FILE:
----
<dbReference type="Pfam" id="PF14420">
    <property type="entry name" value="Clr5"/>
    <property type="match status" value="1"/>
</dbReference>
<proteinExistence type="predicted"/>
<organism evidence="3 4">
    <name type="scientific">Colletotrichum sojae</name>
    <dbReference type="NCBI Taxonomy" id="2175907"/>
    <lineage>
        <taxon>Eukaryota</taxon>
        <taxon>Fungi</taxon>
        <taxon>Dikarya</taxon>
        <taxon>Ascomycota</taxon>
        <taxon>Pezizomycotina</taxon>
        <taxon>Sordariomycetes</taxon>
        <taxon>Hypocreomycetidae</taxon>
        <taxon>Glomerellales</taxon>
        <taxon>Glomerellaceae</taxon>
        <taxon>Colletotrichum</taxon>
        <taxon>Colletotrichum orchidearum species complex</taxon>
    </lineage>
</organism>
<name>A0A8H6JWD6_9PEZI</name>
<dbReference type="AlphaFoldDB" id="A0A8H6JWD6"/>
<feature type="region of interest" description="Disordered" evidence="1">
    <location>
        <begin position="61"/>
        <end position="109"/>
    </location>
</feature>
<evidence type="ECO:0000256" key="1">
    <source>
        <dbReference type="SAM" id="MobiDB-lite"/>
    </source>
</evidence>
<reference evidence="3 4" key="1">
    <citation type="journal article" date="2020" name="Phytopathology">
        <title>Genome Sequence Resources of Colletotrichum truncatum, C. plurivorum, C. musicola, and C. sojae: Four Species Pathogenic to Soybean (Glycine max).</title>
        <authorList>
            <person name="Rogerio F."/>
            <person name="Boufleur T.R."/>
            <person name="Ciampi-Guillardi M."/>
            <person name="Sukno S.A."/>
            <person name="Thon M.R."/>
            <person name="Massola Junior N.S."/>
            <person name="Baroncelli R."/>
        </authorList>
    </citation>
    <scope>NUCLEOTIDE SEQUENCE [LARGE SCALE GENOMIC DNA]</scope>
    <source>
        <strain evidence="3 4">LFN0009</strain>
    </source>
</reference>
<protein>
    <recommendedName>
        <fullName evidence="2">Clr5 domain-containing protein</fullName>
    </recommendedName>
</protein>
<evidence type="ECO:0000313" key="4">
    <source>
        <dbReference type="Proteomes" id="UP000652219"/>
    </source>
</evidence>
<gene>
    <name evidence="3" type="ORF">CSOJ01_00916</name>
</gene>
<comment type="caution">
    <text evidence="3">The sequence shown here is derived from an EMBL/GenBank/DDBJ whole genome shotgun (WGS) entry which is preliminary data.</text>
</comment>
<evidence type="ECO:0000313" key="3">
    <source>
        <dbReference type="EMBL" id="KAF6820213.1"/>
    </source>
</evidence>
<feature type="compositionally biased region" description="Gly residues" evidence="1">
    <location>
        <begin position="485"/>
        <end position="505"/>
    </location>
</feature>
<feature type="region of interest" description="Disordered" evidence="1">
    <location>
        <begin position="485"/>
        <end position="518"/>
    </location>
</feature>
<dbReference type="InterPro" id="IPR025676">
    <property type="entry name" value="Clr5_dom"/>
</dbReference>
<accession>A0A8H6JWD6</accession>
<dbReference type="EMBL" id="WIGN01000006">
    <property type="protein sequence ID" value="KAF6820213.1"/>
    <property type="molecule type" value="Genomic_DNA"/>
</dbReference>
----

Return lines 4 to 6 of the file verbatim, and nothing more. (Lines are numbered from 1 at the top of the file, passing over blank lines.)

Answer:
</dbReference>
<proteinExistence type="predicted"/>
<organism evidence="3 4">